First person: Liele’s missionary service sets example for all who are called

Eric Reese (center) has served as an IMB missionary for 23 years. He says George Liele’s life inspires and encourages him to continue making disciples.
IMB Photo

First person: Liele’s missionary service sets example for all who are called

By Eric Reese
IMB missionary serving in Brazil

A trailblazer — that’s who George Liele was.

He was born into slavery. His owner freed him so he could pursue God’s call on his life. He stayed in the antebellum American South and faithfully preached the gospel. When the heir of his former master tried to reenslave him, Liele was thrown into jail. When he proved he really was a free man, instead of taking his freedom and running with it, he chose indentured servitude to get to Jamaica.

And there, instead of basking in the sun on the beach and enjoying his freedom with his wife and kids —  and who would have blamed him if he did — he labored to get the gospel to African slaves in Jamaica.

His ministry was thriving. He planted a church and held a baptism service every three months. Then trouble arose. He was yet again thrown into jail, this time charged with preaching sedition.

Staying the course

Thankfully, he was acquitted. No one could have blamed him for quitting ministry at that point. Still, he stayed the course. His work had a spiritual and social impact in Jamaica. He also bought into the practice of making disciples who make disciples. He encouraged his converts to follow God’s call to missions.

Consider this as we recap Liele’s story: This ordained African American Baptist preacher landed in Kingston, Jamaica, as a missionary in 1782. William Carey went on mission in 1793.

Adoniram Judson was commissioned as a missionary in 1812. Technically, George Liele was the first Baptist missionary sent overseas from the newly formed United States.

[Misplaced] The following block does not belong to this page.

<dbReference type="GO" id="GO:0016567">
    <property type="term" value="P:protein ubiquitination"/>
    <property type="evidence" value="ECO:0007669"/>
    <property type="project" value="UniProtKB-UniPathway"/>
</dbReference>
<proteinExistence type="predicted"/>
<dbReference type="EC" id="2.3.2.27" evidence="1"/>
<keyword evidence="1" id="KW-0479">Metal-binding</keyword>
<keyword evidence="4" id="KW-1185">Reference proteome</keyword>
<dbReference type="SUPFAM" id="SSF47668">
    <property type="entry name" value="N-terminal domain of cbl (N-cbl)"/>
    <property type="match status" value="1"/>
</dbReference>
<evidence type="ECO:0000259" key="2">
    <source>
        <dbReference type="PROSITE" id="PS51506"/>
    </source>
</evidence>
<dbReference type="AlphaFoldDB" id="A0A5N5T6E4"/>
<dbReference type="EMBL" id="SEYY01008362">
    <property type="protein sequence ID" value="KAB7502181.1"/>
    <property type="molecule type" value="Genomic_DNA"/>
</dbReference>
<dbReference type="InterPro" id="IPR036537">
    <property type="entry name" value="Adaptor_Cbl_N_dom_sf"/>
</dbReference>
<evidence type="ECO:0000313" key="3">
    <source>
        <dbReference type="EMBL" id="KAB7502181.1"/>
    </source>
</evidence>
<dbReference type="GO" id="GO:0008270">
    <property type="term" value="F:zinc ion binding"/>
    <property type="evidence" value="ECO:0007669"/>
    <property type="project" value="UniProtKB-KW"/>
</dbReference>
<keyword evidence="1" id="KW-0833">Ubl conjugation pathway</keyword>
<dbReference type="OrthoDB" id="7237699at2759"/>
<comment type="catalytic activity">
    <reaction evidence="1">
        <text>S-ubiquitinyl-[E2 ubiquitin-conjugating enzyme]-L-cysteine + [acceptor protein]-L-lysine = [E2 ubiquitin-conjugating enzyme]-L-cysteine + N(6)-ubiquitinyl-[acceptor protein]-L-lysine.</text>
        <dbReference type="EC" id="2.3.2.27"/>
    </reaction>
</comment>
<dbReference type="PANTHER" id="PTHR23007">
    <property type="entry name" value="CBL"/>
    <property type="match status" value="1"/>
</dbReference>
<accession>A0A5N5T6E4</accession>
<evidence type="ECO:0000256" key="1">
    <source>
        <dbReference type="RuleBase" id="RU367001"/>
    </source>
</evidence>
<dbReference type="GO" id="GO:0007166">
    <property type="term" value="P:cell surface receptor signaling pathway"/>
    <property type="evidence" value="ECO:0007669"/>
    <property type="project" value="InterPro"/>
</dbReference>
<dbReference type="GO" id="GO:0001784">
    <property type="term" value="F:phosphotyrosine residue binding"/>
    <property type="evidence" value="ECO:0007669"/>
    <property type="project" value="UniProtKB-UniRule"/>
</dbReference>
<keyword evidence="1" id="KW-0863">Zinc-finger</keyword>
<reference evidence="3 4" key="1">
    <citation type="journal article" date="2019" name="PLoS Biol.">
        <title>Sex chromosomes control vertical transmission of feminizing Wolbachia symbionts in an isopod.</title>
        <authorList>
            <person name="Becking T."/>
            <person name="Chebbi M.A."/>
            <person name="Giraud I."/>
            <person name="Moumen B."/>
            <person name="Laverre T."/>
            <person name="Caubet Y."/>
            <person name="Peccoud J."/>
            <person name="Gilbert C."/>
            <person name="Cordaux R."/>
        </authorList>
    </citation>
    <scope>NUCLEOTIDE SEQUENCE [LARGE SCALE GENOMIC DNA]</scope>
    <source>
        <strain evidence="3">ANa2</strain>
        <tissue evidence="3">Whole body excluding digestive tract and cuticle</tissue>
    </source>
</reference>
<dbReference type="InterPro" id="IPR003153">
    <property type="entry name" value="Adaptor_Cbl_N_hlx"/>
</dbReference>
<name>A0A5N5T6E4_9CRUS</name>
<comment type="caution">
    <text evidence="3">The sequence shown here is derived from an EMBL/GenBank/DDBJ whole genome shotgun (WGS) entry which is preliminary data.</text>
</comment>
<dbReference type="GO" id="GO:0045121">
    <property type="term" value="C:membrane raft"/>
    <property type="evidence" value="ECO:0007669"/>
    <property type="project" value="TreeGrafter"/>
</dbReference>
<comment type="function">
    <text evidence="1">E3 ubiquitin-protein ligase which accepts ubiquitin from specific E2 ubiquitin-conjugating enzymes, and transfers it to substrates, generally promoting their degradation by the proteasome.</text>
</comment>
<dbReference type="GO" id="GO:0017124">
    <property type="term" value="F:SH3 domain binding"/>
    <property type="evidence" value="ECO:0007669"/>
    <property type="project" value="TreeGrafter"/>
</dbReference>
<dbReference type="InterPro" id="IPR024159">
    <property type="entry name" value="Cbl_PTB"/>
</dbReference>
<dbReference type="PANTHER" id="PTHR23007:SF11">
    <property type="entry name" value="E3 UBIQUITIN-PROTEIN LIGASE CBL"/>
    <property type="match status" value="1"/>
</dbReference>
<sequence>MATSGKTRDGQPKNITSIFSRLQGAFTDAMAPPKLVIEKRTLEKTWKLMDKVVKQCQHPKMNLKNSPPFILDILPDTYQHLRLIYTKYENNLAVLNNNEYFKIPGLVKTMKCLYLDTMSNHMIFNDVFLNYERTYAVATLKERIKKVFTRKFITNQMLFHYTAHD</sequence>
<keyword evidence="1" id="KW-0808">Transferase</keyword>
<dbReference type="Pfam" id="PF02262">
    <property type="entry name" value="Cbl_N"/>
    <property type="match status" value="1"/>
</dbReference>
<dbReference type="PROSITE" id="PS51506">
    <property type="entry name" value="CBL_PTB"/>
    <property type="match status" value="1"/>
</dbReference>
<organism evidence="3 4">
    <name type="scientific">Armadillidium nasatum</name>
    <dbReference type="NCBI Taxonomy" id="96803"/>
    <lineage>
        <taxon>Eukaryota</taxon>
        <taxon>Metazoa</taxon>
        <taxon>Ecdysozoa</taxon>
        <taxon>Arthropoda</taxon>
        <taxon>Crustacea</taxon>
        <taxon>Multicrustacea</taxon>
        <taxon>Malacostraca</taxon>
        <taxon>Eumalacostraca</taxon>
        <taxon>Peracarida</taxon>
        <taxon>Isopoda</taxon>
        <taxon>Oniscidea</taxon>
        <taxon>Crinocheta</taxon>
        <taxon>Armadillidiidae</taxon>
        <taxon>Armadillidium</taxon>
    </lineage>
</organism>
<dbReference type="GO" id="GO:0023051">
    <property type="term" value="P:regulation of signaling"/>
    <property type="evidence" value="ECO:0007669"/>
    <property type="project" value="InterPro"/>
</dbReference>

This fact makes my jaw drop because I’ve been an African American Baptist missionary serving overseas for the past 23 years. Yet it wasn’t until 2019 when the National African American Fellowship asked the IMB to consider Liele’s life that I even heard of George Liele.

An encouragement

Knowing he existed is such an encouragement to me and my ministry. As my wife, Ramona, and I have planted our lives among the people of São Paulo, Brazil, I’m spurred to do more for the Kingdom because I know someone like George Liele has gone before me and done such great work for the Kingdom in such different and difficult times.

Just like Liele, the color of my skin breaks down barriers among those I seek to reach.

Sometimes I look around at the people I serve — their caramel skin nearly matches mine. Their culture, although so different, bears striking similarities to how I was raised. The color of my skin gives me this unexplainable credit among the Brazilians I share my life and the gospel with each day.

Liele was a freed slave who spoke the gospel to and discipled those who were enslaved. He was one of them, so he could reach them. I’m encouraged and empowered to use the cultural similarities between myself and the Brazilians I live among as a way to further the Kingdom of God, just as George Liele did.


When I consider Liele’s life, I’m steered away from discouragement. I’m inspired to make reproducing disciples because that’s what Liele did. Liele’s life inspires me to continue.

If he could do what God called him to do during the time that he lived, what am I complaining about?

Liele’s legacy isn’t just meant to inspire Black missionaries. It’s meant to inspire anyone feeling the call of God. It’s important that we know, particularly people who look like me, that there was a man whom God called while he was enslaved.

We need to continue to tell George Liele’s story. God is calling African American missionaries, and the generations who come after me need to see that God was faithful to Liele, and God will be faithful to them.

I believe we should keep telling Liele’s story, not just to African Americans, because the gospel is not just for one, it’s for all.

EDITOR’S NOTE — The George Liele Scholarship provides support for efforts to grow international missions knowledge and experiences among Black and African American Southern Baptist churches. For more information, go to

Touched by revival: Ways to pray

As you may have heard, there is a spontaneous revival taking place at Asbury University in Wilmore, Kentucky, [marked by multiple days] of nonstop worship and prayer.

The campus is filled with the presence of the Holy Spirit, and hundreds of college students are being impacted in profound ways.